Archive for June 2012
The tenth edition of our textbook, Film Art: An Introduction will be available in early July. It has so many new features that it’s our most extensive revision in at least a decade.
Kristin has already written about one of our major additions: supplemental film extracts from the Criterion Collection, with voice-over commentary and other sorts of analysis. (Go here for a sample.) These will be accessible to professors for incorporation into their syllabi. More of them may also become generally available on the Criterion website.
The text has been extensively rewritten, aiming at maximal clarity and freshness. There are many local changes too, with updated examples from a variety of films both old and new. Regular readers will notice that we have made two replacements: Koyaanisqatsi is now our example of associational form, and Švankmajer’s Dimensions of Dialogue is our example of experimental animation. Regretfully, we had to drop our earlier examples, Bruce Conner’s A Movie and Robert Breer’s Fuji, because they are available only in 16mm, and most teachers and readers don’t have access to them. On the other hand, we enjoyed analyzing the new items and think that they serve their purpose very well.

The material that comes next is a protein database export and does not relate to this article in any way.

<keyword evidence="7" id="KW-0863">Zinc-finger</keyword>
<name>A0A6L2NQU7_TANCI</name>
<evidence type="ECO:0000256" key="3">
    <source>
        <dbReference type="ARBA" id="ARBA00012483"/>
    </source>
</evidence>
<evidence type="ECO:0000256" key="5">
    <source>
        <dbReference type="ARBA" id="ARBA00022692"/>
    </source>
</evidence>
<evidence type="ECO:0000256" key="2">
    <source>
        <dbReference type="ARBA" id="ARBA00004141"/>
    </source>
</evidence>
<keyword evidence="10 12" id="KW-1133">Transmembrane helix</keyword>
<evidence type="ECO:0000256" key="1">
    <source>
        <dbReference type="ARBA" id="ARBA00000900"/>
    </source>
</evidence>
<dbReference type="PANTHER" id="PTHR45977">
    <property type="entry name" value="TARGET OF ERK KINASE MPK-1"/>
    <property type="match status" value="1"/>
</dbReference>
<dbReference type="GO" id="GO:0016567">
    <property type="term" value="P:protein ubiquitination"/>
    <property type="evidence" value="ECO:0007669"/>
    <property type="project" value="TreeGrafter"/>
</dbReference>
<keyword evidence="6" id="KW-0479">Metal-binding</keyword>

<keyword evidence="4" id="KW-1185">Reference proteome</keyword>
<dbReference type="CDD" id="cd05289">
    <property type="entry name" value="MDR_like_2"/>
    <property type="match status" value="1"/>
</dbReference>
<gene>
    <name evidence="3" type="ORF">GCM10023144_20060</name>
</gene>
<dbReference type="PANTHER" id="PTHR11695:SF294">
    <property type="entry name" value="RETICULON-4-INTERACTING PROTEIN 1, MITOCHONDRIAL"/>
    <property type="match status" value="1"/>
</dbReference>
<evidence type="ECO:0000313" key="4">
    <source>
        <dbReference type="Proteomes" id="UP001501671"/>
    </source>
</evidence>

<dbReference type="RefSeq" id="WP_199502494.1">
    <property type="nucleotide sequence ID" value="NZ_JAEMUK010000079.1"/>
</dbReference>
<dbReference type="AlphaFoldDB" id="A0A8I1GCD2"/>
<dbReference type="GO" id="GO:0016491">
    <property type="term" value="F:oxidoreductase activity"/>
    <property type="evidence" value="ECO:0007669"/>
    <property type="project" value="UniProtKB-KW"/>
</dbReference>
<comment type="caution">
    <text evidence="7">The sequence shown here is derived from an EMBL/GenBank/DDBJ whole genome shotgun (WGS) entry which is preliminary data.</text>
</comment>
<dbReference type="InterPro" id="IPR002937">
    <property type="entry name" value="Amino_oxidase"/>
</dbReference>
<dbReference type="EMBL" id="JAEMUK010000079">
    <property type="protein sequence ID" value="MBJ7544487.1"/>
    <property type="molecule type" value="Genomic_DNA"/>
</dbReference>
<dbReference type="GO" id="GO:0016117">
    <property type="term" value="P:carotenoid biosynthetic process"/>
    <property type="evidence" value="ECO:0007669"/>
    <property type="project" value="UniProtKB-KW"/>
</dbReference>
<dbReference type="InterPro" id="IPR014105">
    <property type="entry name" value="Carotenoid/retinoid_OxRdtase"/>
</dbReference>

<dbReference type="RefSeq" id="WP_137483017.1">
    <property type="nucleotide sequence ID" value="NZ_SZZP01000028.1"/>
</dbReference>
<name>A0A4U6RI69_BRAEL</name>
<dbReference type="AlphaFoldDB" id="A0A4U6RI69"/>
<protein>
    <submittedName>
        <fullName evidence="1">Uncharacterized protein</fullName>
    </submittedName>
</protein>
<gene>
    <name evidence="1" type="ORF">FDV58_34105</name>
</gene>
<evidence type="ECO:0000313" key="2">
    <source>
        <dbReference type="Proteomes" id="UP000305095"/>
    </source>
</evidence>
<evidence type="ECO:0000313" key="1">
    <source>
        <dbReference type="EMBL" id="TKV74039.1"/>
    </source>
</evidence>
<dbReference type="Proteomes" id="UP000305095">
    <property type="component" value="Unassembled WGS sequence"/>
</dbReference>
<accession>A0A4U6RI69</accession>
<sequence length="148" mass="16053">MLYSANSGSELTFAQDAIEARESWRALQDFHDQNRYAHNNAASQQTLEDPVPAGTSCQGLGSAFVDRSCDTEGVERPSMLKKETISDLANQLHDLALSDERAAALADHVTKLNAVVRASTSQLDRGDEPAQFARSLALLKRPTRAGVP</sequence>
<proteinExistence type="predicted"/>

Today I’m going to point out some of the broader changes, while also considering the book’s overall approach.
Parts and wholes
When Film Art appeared in 1979, it was the first textbook in English written by people who had received Ph.D.s in film studies. Specifically, FA emerged from my teaching a lecture-and-discussion course called “Introduction to Film” to several hundred students each semester for many years.
In the mid-seventies, there were almost no film studies textbooks, and none of them seemed to us to reflect the directions of current research. As a result, the first edition of FA included topics that were emerging in the field, such as narrative theory and conceptions of ideology. It also suggested a coherent, comprehensive view of cinematic art, from avant-garde and documentary cinema to mainstream film and “art cinema.”
The book has changed since then, but its approach has remained consistent in two primary respects. For one thing, it tries to survey the basic techniques of the medium in a systematic fashion. Here the key word is “systematic.” It seemed to us that we might go beyond simple mentioning this or that technique—editing, or acting, or sound—and instead treat each technique in a more logical and thorough way. But film aesthetics wasn’t yet conceived in this way, so to a considerable extent the textbook had to offer some original ideas.